The number of small businesses in the UK has increased greatly in the last decade or so. This change has in turn enhanced the importance of intermediary organisations, such as Safety Information Centres, which help small businesses to set up and maintain their health and safety management systems. Safety Information Centres are operated through the Royal Society for the Prevention of Accidents (RoSPA)-affiliated Health and Safety Groups. This research seeks to evaluate the effectiveness of the 'minimalist' approach adopted by some Centres, which provides assistance at a very basic level by explaining how a simple health and safety management system can be set up using (as a basis) the health and safety policy statement and risk assessment documents. The research will assess the health and safety system and the effectiveness of the management system introduced in each workplace, and will identify the improvements in health and safety as a result of intervention.
(Contractor: Institute of Occupational Medicine)
In order to quantify the extent of work-related illness in the British population and identify the occupations and industries that are most affected, many types of data are used; HSE currently uses data from: self-report surveys of members of the public; specialist doctors; Department of Social Security compensation assessments; RIDDOR reports; and death certificates. Currently, there is no systematic use of information about illness seen by general practitioners. This project intends to look at the feasibility of assembling information nationally on the frequency/distribution of ill-health presenting to the general population, based on recording the following information for each patient: age; sex; occupation and industry (previous major occupation if unemployed or retired); time lost from work; diagnosis; and whether this is a new problem, a continuation of one seen previously, or a reoccurrence of an old problem. The project will also identify the work required and the benefits, limitations and cost to compile this information.
(Contractor: Greenstreet Berman)
Multi-skilling is increasingly being used by organisations to increase efficiency through a more flexible workforce. However, there can be negative impacts on human factors and safety if the implementation of such changes is not properly planned. The aim of this project is to examine current multi-skilling research and guidance and to produce a life cycle model for the development and incorporation of multi-skilling in the chemical industry which will include consideration of normal, abnormal and emergency situations. The impact of multi-skilling on health and safety will be assessed and recommendations made to ensure that health and safety is not degraded as a result.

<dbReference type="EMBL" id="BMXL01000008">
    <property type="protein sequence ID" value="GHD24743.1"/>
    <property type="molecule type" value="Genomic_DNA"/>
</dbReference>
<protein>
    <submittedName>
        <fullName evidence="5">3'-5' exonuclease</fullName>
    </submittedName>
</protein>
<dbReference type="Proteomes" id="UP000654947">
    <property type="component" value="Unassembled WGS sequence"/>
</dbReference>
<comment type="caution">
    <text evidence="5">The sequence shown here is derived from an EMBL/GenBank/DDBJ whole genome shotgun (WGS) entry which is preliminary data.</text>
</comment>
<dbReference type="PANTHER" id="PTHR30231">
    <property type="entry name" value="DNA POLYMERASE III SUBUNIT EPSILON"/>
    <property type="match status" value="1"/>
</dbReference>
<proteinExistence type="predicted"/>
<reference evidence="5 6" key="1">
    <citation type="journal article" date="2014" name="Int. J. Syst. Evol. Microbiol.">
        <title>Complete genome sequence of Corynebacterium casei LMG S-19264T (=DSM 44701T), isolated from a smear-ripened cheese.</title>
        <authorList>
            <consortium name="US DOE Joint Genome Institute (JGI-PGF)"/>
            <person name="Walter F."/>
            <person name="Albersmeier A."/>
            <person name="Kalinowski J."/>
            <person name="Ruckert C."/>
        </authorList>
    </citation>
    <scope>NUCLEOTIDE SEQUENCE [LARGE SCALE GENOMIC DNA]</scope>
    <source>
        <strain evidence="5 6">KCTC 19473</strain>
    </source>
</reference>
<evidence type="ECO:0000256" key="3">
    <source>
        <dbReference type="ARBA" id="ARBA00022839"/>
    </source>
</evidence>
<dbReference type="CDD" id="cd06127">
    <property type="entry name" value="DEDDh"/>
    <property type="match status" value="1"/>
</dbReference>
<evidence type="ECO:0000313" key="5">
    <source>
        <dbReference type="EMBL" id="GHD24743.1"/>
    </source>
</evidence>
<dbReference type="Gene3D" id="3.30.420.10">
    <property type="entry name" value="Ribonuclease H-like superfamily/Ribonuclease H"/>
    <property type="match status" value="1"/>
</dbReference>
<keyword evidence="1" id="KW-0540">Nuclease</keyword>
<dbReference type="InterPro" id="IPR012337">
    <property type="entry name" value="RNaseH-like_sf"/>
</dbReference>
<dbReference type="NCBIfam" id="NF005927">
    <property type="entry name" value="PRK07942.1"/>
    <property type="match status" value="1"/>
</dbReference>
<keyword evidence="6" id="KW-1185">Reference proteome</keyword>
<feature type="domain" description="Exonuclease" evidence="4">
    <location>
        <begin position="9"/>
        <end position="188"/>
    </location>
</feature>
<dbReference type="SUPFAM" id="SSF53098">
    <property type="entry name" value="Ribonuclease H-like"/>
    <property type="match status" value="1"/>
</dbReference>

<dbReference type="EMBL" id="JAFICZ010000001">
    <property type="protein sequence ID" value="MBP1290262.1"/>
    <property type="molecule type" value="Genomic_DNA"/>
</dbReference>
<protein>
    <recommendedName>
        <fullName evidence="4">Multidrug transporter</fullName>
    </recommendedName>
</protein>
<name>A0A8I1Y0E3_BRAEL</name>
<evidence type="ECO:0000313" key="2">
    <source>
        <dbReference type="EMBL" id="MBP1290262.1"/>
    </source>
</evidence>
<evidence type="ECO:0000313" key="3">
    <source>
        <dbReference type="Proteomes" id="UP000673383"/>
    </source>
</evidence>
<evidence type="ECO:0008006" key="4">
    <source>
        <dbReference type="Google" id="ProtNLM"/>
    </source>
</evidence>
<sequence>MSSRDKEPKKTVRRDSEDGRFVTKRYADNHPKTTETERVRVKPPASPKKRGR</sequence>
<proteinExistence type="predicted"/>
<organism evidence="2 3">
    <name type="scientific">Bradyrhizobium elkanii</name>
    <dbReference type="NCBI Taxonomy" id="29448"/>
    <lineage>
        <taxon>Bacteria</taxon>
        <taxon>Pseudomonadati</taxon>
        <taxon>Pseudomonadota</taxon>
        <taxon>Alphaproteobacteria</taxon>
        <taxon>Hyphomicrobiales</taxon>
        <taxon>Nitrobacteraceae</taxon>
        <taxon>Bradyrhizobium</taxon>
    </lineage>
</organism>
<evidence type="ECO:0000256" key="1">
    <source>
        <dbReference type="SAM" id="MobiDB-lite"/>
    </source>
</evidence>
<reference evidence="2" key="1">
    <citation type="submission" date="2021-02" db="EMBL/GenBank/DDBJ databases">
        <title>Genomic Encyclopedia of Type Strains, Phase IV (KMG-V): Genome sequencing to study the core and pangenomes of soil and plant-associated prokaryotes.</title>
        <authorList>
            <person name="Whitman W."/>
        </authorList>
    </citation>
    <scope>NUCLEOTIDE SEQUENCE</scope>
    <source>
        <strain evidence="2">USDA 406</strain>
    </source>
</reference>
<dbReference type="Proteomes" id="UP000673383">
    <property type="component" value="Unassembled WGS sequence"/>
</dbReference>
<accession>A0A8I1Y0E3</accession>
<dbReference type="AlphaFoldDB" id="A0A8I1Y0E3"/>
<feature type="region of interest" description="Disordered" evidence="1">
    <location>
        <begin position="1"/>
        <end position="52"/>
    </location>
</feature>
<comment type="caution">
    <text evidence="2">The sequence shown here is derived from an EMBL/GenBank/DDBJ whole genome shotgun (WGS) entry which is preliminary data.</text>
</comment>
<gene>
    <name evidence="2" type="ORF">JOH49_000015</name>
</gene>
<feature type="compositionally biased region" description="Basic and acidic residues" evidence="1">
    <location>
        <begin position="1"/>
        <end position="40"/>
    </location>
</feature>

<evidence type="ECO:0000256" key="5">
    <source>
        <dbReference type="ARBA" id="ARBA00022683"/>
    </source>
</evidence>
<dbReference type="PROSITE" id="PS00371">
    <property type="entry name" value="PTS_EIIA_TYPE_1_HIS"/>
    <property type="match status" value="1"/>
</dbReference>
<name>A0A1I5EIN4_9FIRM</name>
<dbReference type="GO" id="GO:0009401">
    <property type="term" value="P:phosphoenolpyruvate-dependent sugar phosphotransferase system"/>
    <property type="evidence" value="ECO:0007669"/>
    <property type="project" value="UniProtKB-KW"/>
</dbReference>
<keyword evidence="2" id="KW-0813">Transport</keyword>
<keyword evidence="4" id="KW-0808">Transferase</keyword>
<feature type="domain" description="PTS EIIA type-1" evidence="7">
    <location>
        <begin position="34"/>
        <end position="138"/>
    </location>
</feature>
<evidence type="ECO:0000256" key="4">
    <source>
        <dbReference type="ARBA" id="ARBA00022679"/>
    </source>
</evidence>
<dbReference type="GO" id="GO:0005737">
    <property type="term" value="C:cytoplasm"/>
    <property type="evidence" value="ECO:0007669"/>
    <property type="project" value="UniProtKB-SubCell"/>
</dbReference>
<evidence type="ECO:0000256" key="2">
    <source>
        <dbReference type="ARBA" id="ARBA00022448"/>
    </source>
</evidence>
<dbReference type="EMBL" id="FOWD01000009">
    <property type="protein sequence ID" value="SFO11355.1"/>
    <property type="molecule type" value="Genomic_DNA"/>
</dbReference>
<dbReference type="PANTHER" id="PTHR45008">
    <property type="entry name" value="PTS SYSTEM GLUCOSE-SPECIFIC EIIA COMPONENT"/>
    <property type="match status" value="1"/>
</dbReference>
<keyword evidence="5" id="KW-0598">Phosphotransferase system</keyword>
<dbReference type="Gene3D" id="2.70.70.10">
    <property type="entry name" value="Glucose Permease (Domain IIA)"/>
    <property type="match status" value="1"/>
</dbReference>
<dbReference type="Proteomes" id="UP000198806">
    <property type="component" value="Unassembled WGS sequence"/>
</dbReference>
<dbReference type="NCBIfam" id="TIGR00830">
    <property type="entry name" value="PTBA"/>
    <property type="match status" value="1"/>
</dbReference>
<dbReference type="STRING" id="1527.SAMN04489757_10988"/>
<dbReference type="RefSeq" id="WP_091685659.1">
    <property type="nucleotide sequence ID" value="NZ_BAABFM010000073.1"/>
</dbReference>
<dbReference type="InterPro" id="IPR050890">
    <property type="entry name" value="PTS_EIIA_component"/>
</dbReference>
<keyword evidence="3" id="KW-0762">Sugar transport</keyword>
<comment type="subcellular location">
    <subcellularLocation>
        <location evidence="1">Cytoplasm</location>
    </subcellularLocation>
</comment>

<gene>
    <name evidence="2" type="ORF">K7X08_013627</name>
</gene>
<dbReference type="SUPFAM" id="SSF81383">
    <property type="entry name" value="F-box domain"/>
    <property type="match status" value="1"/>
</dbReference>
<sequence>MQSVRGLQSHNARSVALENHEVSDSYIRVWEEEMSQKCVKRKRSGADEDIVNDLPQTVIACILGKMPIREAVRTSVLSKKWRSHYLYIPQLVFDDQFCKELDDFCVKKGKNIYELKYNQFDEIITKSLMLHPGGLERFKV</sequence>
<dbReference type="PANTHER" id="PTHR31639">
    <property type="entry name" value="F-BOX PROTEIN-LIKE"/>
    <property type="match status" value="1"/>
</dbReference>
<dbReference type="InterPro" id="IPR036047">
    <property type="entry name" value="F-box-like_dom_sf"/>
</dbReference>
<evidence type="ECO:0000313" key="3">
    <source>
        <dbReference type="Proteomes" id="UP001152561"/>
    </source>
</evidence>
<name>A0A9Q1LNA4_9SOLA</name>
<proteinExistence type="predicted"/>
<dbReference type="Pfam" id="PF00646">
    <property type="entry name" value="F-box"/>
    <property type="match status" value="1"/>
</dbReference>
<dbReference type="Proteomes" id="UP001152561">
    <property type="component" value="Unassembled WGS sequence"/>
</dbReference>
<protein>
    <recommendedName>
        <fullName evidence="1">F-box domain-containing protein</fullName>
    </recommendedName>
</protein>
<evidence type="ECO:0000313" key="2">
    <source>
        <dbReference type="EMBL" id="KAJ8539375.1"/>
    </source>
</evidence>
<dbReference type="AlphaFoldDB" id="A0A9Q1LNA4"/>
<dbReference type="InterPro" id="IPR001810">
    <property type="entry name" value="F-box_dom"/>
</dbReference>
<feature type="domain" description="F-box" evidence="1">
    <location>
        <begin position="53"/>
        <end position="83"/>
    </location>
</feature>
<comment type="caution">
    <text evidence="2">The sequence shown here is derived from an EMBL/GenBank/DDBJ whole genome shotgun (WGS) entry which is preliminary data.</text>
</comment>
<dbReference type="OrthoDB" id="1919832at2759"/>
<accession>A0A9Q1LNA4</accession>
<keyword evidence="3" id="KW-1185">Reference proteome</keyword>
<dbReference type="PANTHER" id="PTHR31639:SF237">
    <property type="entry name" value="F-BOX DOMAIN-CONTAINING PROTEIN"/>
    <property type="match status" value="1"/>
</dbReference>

(Contractor: University of Aston)
HSE aims to promote good management of health and safety so as to reduce the number of injuries and ill-health. In addition to direct approaches to managers through inspection, indirect approaches to training providers and educators is another means of influencing the competence of managers in the skills of health and safety management. Through its Training Initiative, HSE has sought to influence many parts of the training and education system. Business schools are one target which have the potential to influence a large number of managers over a wide range of industry and commerce. The aim of this research is to develop case study materials which: demonstrate the relevance of health and safety to the business agenda; illustrate the academic content of the subject; and develop the skills required to manage the subject in context.
(Contractor: Corporate Solutions Consulting)
HSE and the Department of Health are running a joint initiative, 'Back in Work', to raise awareness of the human and financial costs of back pain. The initiative will sponsor 19 pilot projects to demonstrate good practice in some or all of the following: prevention; access to medical assessment and treatment; and rehabilitation and return to work. It is anticipated that the projects will involve local partnerships between employers and/or employees, primary care groups, trade associations, etc., and will take a holistic approach to the problem. The results of the pilot projects will be used in a National Good Practice Guide on tackling back pain at work to help improve workplace health and to raise its status in the organisation.
Each pilot project will have its own measure of effectiveness, but there is also a need for independent evaluation - which is the aim of this project. The pilot projects funded under the Back to Work initiative will be evaluated in terms of their costs and benefits. The success and effectiveness of the initiative as a whole will also be considered. The evaluation will also determine the extent to which the outcomes of the pilot projects could be transferred to other situations.
Most offshore installations rely on natural, wind driven ventilation to disperse flammable gas in the event of a leak. Where natural ventilation is employed, the goal is to achieve 12 air changes per hour for 95% of the time. To minimise costs offshore utilisation of space is maximised, which can lead to areas congested by equipment, etc. This may lead to the creation of stagnant areas which pose a potential explosion hazard in the event of a gas leak, particularly at times of low wind speeds.
The aims of this project are to quantify the extent of the problem and to propose and test potential solutions. This will involve identification of areas of stagnant air flow; measurement of the flow velocity in these areas - correlated with atmospheric conditions, such as wind speed and direction; and the investigation and application of tracer gas methods to quantify the ventilation effectiveness. Practical measures which can be taken to improve ventilation will then be investigated and optimised using Computational Fluid Dynamics (CFD) modelling .